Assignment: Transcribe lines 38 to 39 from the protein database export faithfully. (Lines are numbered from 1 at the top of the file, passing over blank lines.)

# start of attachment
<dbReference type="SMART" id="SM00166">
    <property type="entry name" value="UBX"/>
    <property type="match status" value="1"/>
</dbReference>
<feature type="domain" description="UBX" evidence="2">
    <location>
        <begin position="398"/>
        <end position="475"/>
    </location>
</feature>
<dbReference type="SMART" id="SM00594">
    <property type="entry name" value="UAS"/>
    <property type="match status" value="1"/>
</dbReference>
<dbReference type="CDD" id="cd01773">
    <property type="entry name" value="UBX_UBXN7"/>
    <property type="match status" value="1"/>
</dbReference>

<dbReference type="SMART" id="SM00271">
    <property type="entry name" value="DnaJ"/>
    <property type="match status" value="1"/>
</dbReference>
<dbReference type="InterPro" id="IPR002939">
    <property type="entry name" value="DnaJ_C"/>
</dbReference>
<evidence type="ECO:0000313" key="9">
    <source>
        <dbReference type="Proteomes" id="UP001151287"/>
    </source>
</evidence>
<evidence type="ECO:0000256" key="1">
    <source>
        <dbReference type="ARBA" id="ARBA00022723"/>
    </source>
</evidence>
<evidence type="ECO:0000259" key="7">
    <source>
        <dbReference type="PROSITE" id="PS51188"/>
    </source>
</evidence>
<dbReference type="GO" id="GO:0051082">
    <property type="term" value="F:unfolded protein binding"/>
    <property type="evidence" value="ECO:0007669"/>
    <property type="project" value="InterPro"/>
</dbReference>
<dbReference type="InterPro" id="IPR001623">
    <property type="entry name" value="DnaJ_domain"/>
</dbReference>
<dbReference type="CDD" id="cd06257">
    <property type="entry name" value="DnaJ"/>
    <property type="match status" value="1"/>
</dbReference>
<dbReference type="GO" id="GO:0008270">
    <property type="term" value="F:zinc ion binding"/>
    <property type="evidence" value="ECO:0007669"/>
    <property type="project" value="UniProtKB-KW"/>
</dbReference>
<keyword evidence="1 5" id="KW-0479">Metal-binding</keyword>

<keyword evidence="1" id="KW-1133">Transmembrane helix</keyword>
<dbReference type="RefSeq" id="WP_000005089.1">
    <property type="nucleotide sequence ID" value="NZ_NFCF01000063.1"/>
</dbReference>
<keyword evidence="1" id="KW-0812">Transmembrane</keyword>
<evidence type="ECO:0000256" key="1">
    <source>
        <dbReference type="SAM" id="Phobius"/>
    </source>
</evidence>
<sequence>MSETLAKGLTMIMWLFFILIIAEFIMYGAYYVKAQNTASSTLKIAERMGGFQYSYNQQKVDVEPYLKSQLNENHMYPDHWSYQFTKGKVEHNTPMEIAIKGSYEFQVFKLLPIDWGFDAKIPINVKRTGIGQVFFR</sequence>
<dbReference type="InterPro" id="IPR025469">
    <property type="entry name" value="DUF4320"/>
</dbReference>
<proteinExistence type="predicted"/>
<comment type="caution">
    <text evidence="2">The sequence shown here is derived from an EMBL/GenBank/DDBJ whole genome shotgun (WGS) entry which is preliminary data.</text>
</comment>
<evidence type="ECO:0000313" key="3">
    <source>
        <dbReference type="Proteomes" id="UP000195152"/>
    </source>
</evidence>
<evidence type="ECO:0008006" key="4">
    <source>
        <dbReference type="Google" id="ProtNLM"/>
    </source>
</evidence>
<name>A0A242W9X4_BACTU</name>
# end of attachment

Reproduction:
        <dbReference type="PROSITE" id="PS51188"/>
    </source>